In the C programming language, **data types** are declarations for memory locations or variables that determine the characteristics of the data that may be stored and the methods (operations) of processing that are permitted involving them.

The C language provides basic arithmetic types, such as integer and real number types, and syntax to build array and compound types. Several headers in the C standard library contain definitions of support types, that have additional properties, such as providing storage with an exact size, independent of the implementation.^{[1]}^{[2]}

The C language provides the four basic arithmetic type specifiers *char*, *int*, *float* and *double*, and the modifiers *signed*, *unsigned*, *short* and *long*. The following table lists the permissible combinations to specify a large set of storage size-specific declarations.

Type | Explanation | Format Specifier |
---|---|---|

char | Smallest addressable unit of the machine that can contain basic character set. It is an integer type. Actual type can be either signed or unsigned. It contains `CHAR_BIT` bits.^{[3]} |
%c |

signed char | Of the same size as `char` , but guaranteed to be signed. Capable of containing at least the [−127, +127] range;^{[3]}^{[4]} |
%c (or %hhi for numerical output) |

unsigned char | Of the same size as `char` , but guaranteed to be unsigned. Contains at least the [0, 255] range.^{[5]} |
%c (or %hhu for numerical output) |

short short int signed short signed short int |
Short signed integer type. Capable of containing at least the [−32,767, +32,767] range;^{[3]}^{[4]} thus, it is at least 16 bits in size. The negative value is −32767 (not −32768) due to the one's-complement and sign-magnitude representations allowed by the standard, though the two's-complement representation is much more common.^{[6]} |
%hi |

unsigned short unsigned short int |
Short unsigned integer type. Contains at least the [0, 65535] range;^{[3]}^{[4]} |
%hu |

int signed signed int |
Basic signed integer type. Capable of containing at least the [−32,767, +32,767] range;^{[3]}^{[4]} thus, it is at least 16 bits in size. |
%i or %d |

unsigned unsigned int |
Basic unsigned integer type. Contains at least the [0, 65535] range;^{[3]}^{[4]} |
%u |

long long int signed long signed long int |
Long signed integer type. Capable of containing at least the [−2,147,483,647, +2,147,483,647] range;^{[3]}^{[4]} thus, it is at least 32 bits in size. |
%li |

unsigned long unsigned long int |
Long unsigned integer type. Capable of containing at least the [0, 4,294,967,295] range;^{[3]}^{[4]} |
%lu |

long long long long int signed long long signed long long int |
Long long signed integer type. Capable of containing at least the [−9,223,372,036,854,775,807, +9,223,372,036,854,775,807] range;^{[3]}^{[4]} thus, it is at least 64 bits in size. Specified since the C99 version of the standard. |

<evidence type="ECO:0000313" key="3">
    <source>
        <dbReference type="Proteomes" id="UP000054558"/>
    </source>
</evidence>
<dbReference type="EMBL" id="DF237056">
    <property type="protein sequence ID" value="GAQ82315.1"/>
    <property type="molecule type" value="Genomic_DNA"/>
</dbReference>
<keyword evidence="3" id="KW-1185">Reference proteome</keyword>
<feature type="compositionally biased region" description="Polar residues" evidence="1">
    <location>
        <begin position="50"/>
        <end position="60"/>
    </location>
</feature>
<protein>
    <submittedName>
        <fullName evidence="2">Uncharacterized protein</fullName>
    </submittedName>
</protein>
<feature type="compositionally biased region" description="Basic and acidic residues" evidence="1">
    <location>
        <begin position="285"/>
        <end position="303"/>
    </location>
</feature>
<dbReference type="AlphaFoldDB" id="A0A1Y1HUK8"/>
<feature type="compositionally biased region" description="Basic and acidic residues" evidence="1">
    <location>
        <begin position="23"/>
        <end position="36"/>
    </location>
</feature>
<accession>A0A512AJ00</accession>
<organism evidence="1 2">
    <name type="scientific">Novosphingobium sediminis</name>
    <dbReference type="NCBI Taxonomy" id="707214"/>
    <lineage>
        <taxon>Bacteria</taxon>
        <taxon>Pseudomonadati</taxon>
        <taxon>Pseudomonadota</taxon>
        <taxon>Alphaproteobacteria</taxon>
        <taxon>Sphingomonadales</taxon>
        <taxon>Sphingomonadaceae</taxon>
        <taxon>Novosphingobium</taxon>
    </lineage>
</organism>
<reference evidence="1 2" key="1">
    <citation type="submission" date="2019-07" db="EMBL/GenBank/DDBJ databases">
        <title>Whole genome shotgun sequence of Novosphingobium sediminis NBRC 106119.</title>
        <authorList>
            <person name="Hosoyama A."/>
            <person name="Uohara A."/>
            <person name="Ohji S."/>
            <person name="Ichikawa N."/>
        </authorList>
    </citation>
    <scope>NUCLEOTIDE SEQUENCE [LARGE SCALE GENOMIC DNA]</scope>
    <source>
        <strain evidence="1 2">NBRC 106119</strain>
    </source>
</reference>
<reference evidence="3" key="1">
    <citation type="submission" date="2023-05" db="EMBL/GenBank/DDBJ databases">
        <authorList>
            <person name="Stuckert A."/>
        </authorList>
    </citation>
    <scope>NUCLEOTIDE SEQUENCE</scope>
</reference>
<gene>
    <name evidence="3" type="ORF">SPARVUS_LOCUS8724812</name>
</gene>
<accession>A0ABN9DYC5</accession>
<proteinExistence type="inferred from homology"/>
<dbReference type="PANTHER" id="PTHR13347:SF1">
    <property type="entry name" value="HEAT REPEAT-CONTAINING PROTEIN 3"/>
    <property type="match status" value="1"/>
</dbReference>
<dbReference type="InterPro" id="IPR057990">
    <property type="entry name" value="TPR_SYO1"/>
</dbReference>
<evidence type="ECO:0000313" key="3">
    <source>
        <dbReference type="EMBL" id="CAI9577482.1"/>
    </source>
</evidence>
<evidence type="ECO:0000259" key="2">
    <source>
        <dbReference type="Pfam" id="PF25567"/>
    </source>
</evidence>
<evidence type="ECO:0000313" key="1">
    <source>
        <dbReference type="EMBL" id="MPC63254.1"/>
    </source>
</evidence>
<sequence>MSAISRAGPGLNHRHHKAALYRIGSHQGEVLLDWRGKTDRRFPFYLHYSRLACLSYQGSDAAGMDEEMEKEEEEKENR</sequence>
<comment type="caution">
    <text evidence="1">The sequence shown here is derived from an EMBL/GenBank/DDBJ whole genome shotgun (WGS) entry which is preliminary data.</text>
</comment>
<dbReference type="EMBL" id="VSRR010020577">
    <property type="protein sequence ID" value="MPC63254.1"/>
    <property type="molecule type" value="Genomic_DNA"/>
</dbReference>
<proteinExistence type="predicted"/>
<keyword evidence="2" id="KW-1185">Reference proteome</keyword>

%lli |

unsigned long long unsigned long long int |
Long long unsigned integer type. Contains at least the [0, +18,446,744,073,709,551,615] range;^{[3]}^{[4]} Specified since the C99 version of the standard. |
%llu |

float | Real floating-point type, usually referred to as a single-precision floating-point type. Actual properties unspecified (except minimum limits), however on most systems this is the IEEE 754 single-precision binary floating-point format (32 bits). This format is required by the optional Annex F "IEC 60559 floating-point arithmetic". | for formatted input: %f %F for digital notation, or %g %G, or %e %E %a %A for scientific notation ^{[7]} |

double | Real floating-point type, usually referred to as a double-precision floating-point type. Actual properties unspecified (except minimum limits), however on most systems this is the IEEE 754 double-precision binary floating-point format (64 bits). This format is required by the optional Annex F "IEC 60559 floating-point arithmetic". | %lf %lF %lg %lG %le %lE %la %lA; ^{[7]} for formatted output, the length modifier l is optional. |

long double | Real floating-point type, usually mapped to an extended precision floating-point number format. Actual properties unspecified. It can be either x86 extended-precision floating-point format (80 bits, but typically 96 bits or 128 bits in memory with padding bytes), the non-IEEE "double-double" (128 bits), IEEE 754 quadruple-precision floating-point format (128 bits), or the same as double. See the article on long double for details. | %Lf %LF %Lg %LG %Le %LE %La %LA ^{[7]} |

The actual size of the integer types varies by implementation. The standard only requires size relations between the data types and minimum sizes for each data type:

The relation requirements are that the `long long`

is not smaller than `long`

, which is not smaller than `int`

, which is not smaller than `short`

. As `char`

's size is always the minimum supported data type, no other data types (except bit-fields) can be smaller.

The minimum size for `char`

is 8 bits, the minimum size for `short`

and `int`

is 16 bits, for `long`

it is 32 bits and `long long`

must contain at least 64 bits.

The type `int`

should be the integer type that the target processor is most efficiently working with. This allows great flexibility: for example, all types can be 64-bit. However, several different integer width schemes (data models) are popular. Because the data model defines how different programs communicate, a uniform data model is used within a given operating system application interface.^{[8]}